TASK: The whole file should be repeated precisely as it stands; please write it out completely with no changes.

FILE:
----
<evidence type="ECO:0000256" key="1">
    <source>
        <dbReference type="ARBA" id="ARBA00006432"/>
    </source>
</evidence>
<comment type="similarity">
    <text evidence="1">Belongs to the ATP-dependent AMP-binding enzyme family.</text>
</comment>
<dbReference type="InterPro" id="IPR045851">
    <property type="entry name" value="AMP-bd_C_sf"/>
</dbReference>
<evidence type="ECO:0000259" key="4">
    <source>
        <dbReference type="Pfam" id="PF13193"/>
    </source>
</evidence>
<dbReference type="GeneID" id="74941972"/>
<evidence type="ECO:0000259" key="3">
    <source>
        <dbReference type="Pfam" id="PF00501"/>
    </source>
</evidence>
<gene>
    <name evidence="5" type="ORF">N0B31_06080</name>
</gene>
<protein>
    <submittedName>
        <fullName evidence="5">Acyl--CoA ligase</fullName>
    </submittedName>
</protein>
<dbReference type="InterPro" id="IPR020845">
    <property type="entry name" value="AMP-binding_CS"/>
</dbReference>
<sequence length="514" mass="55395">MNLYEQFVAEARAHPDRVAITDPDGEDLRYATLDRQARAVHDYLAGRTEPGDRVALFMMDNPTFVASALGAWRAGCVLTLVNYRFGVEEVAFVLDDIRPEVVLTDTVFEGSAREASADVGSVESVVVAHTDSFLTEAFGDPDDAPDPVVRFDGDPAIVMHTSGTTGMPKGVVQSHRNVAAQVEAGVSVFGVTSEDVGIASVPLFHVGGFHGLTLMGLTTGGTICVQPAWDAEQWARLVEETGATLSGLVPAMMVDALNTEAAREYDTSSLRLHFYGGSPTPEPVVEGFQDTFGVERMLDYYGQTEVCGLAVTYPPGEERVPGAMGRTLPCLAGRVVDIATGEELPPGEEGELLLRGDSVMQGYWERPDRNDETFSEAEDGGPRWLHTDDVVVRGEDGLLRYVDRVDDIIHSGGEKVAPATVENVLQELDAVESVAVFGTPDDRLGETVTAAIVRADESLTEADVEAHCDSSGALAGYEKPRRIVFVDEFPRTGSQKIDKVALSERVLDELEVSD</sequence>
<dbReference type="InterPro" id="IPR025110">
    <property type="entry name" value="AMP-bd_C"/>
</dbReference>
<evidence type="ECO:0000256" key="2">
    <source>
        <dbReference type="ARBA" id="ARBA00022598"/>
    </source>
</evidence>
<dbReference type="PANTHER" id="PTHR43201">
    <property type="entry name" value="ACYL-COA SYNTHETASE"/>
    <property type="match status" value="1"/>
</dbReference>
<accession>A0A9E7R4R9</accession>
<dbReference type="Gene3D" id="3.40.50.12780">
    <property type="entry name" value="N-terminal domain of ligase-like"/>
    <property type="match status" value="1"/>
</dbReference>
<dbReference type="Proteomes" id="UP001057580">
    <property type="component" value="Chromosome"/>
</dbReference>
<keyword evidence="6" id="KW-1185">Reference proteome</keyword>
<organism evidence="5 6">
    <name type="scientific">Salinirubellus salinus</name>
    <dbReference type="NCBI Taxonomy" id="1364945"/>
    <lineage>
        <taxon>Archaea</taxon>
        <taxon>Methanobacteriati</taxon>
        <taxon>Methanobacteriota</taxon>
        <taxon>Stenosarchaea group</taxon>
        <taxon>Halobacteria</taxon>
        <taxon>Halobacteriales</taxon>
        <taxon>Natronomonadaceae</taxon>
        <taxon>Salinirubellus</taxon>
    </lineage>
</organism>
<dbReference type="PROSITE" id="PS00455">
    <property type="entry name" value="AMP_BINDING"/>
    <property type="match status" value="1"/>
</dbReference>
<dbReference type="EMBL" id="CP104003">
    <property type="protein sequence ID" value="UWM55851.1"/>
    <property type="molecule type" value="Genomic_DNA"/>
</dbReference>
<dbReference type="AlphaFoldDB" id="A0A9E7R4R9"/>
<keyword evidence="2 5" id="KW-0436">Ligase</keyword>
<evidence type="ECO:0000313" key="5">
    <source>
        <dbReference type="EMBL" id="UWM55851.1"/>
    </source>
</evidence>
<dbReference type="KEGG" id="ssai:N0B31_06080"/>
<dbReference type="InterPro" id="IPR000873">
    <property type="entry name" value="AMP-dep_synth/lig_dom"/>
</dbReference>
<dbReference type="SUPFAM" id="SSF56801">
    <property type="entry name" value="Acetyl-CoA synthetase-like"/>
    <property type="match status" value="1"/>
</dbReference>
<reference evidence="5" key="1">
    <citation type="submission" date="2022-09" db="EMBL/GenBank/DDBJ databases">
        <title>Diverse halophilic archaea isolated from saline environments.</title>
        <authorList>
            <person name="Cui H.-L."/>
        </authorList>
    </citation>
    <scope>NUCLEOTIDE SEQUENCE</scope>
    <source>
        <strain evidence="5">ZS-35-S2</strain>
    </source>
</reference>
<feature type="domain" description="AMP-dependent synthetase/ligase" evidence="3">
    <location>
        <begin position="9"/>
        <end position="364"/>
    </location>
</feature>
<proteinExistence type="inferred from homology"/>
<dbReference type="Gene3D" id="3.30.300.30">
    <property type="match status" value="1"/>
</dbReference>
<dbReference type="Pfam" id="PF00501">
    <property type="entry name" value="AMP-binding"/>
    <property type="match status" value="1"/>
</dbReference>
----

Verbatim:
<evidence type="ECO:0000256" key="1">
    <source>
        <dbReference type="ARBA" id="ARBA00006432"/>
    </source>
</evidence>
<comment type="similarity">
    <text evidence="1">Belongs to the ATP-dependent AMP-binding enzyme family.</text>
</comment>
<dbReference type="InterPro" id="IPR045851">
    <property type="entry name" value="AMP-bd_C_sf"/>
</dbReference>
<evidence type="ECO:0000259" key="4">
    <source>
        <dbReference type="Pfam" id="PF13193"/>
    </source>
</evidence>
<dbReference type="GeneID" id="74941972"/>
<evidence type="ECO:0000259" key="3">
    <source>
        <dbReference type="Pfam" id="PF00501"/>
    </source>
</evidence>
<gene>
    <name evidence="5" type="ORF">N0B31_06080</name>
</gene>
<protein>
    <submittedName>
        <fullName evidence="5">Acyl--CoA ligase</fullName>
    </submittedName>
</protein>
<dbReference type="InterPro" id="IPR020845">
    <property type="entry name" value="AMP-binding_CS"/>
</dbReference>
<sequence length="514" mass="55395">MNLYEQFVAEARAHPDRVAITDPDGEDLRYATLDRQARAVHDYLAGRTEPGDRVALFMMDNPTFVASALGAWRAGCVLTLVNYRFGVEEVAFVLDDIRPEVVLTDTVFEGSAREASADVGSVESVVVAHTDSFLTEAFGDPDDAPDPVVRFDGDPAIVMHTSGTTGMPKGVVQSHRNVAAQVEAGVSVFGVTSEDVGIASVPLFHVGGFHGLTLMGLTTGGTICVQPAWDAEQWARLVEETGATLSGLVPAMMVDALNTEAAREYDTSSLRLHFYGGSPTPEPVVEGFQDTFGVERMLDYYGQTEVCGLAVTYPPGEERVPGAMGRTLPCLAGRVVDIATGEELPPGEEGELLLRGDSVMQGYWERPDRNDETFSEAEDGGPRWLHTDDVVVRGEDGLLRYVDRVDDIIHSGGEKVAPATVENVLQELDAVESVAVFGTPDDRLGETVTAAIVRADESLTEADVEAHCDSSGALAGYEKPRRIVFVDEFPRTGSQKIDKVALSERVLDELEVSD</sequence>
<dbReference type="InterPro" id="IPR025110">
    <property type="entry name" value="AMP-bd_C"/>
</dbReference>
<evidence type="ECO:0000256" key="2">
    <source>
        <dbReference type="ARBA" id="ARBA00022598"/>
    </source>
</evidence>
<dbReference type="PANTHER" id="PTHR43201">
    <property type="entry name" value="ACYL-COA SYNTHETASE"/>
    <property type="match status" value="1"/>
</dbReference>
<accession>A0A9E7R4R9</accession>
<dbReference type="Gene3D" id="3.40.50.12780">
    <property type="entry name" value="N-terminal domain of ligase-like"/>
    <property type="match status" value="1"/>
</dbReference>
<dbReference type="Proteomes" id="UP001057580">
    <property type="component" value="Chromosome"/>
</dbReference>
<keyword evidence="6" id="KW-1185">Reference proteome</keyword>
<organism evidence="5 6">
    <name type="scientific">Salinirubellus salinus</name>
    <dbReference type="NCBI Taxonomy" id="1364945"/>
    <lineage>
        <taxon>Archaea</taxon>
        <taxon>Methanobacteriati</taxon>
        <taxon>Methanobacteriota</taxon>
        <taxon>Stenosarchaea group</taxon>
        <taxon>Halobacteria</taxon>
        <taxon>Halobacteriales</taxon>
        <taxon>Natronomonadaceae</taxon>
        <taxon>Salinirubellus</taxon>
    </lineage>
</organism>
<dbReference type="PROSITE" id="PS00455">
    <property type="entry name" value="AMP_BINDING"/>
    <property type="match status" value="1"/>
</dbReference>
<dbReference type="EMBL" id="CP104003">
    <property type="protein sequence ID" value="UWM55851.1"/>
    <property type="molecule type" value="Genomic_DNA"/>
</dbReference>
<dbReference type="AlphaFoldDB" id="A0A9E7R4R9"/>
<keyword evidence="2 5" id="KW-0436">Ligase</keyword>
<evidence type="ECO:0000313" key="5">
    <source>
        <dbReference type="EMBL" id="UWM55851.1"/>
    </source>
</evidence>
<dbReference type="KEGG" id="ssai:N0B31_06080"/>
<dbReference type="InterPro" id="IPR000873">
    <property type="entry name" value="AMP-dep_synth/lig_dom"/>
</dbReference>
<dbReference type="SUPFAM" id="SSF56801">
    <property type="entry name" value="Acetyl-CoA synthetase-like"/>
    <property type="match status" value="1"/>
</dbReference>
<reference evidence="5" key="1">
    <citation type="submission" date="2022-09" db="EMBL/GenBank/DDBJ databases">
        <title>Diverse halophilic archaea isolated from saline environments.</title>
        <authorList>
            <person name="Cui H.-L."/>
        </authorList>
    </citation>
    <scope>NUCLEOTIDE SEQUENCE</scope>
    <source>
        <strain evidence="5">ZS-35-S2</strain>
    </source>
</reference>
<feature type="domain" description="AMP-dependent synthetase/ligase" evidence="3">
    <location>
        <begin position="9"/>
        <end position="364"/>
    </location>
</feature>
<proteinExistence type="inferred from homology"/>
<dbReference type="Gene3D" id="3.30.300.30">
    <property type="match status" value="1"/>
</dbReference>
<dbReference type="Pfam" id="PF00501">
    <property type="entry name" value="AMP-binding"/>
    <property type="match status" value="1"/>
</dbReference>